2 Snohomish County cases of toxic E. coli appear to be connected to cases involving children in King County

Two cases of Shiga toxin-producing E. coli (STEC) have been identified in Snohomish County residents. 

These cases appear to be connected to a cluster of STEC cases among seven children in King County, according to health officials.

The cases in Snohomish County involve a woman in her 20s and a child under the age of 10, both from separate households.  The child has been hospitalized, but no further information was made available. 

"The exact source of E. coli contamination can be difficult to pinpoint, but public health interviews lead us to believe the cases may be linked to eating fresh produce," said Dr. Chris Spitters, Health Officer for the Snohomish Health District. "While we continue working with our partners on this investigation, it’s an important reminder to always wash produce items well before eating them, to avoid unpasteurized dairy products, and to fully cook beef and other animal meats to the proper temperature."

RELATED: 6 children hospitalized in King County from toxic E. coli

Last week, public health officials in King County are investigating after seven children became seriously ill from a toxin-producing E. coli. Of those seven cases, six children required hospitalization.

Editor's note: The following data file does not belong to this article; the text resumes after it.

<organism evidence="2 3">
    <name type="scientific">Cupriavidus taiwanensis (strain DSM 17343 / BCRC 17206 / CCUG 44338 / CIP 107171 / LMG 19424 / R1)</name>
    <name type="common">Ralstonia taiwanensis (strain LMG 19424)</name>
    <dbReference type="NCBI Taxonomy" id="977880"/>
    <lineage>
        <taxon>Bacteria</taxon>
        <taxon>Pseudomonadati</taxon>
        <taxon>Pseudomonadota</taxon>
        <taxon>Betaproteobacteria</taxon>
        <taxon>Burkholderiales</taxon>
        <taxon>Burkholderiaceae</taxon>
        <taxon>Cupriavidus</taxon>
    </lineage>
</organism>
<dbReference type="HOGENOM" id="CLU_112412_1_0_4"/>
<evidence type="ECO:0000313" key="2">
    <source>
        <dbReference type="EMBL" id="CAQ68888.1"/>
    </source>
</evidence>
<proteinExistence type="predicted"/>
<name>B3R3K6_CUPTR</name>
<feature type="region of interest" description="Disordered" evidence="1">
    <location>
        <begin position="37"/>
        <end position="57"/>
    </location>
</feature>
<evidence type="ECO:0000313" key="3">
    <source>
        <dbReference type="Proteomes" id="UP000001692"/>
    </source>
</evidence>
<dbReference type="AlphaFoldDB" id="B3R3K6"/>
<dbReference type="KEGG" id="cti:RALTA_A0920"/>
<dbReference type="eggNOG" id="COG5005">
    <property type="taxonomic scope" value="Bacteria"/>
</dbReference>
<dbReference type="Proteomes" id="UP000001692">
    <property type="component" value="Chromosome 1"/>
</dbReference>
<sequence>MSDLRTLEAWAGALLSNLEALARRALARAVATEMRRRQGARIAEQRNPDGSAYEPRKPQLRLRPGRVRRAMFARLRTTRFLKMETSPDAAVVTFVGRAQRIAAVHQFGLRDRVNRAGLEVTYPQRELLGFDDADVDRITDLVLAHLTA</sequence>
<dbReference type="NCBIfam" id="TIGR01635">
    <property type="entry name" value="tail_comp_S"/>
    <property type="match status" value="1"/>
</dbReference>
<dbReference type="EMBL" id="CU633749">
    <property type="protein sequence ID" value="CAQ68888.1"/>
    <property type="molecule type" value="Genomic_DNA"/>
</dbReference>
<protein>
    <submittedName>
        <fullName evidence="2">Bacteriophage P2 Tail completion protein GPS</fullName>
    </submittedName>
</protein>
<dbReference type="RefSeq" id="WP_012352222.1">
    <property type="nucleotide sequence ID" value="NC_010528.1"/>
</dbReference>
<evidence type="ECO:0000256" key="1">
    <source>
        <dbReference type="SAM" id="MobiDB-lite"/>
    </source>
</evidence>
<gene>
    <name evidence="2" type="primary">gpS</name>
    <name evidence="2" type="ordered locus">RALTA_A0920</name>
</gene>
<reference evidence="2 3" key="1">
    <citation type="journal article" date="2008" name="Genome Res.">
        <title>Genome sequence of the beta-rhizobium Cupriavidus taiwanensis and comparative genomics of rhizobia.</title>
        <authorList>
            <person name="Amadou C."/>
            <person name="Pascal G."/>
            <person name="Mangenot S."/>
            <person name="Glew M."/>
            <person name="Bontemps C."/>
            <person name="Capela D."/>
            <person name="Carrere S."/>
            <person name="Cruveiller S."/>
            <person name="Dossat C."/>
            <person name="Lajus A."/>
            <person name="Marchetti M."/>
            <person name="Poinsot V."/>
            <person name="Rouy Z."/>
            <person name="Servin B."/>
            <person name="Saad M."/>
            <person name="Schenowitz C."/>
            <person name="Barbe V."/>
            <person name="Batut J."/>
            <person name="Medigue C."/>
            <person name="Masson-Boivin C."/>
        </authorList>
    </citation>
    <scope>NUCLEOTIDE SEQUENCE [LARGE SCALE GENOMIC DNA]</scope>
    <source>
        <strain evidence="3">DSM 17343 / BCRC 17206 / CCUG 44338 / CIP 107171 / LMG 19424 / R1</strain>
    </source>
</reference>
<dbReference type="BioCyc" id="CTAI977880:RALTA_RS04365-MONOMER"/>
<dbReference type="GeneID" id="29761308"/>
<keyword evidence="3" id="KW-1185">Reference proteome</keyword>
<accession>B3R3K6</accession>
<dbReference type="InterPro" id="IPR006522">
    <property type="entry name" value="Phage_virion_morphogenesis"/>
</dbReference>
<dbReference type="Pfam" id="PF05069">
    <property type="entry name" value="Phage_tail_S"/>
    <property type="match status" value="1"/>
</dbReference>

According to King County Public Health, Shiga toxin-producing (STEC) E. coli infections can come from a number of sources, including:

  • undercooked ground beef and other beef products
  • unpasteurized (raw) milk
  • cheese
  • juice
  • contaminated raw fruits, vegetables, sprouts and herbs
  • water contaminated with animal feces
  • direct contact with farm animals or their environment.
  • ready-to-eat foods through contact with raw beef or raw beef juices in the kitchen

So far, an investigation has not identified any foods or restaurants that could be a common source among all the cases. 

All seven children had symptoms consistent with STEC. The children started showing symptoms between April 17 to April 29, and cases were reported from April 22 to May 1. 

One of the six children hospitalized developed a type of kidney complication called hemolytic uremic syndrome (HUS) and is recovering. A second child is suspected to have HUS. 

All of the children in King County that were sickened are under the age of 14. 

Stay connected with Q13 News on all platforms:

DOWNLOAD: Q13 News and Weather Apps

WATCH: Q13 News Live 


FOLLOW: Facebook | Twitter | Instagram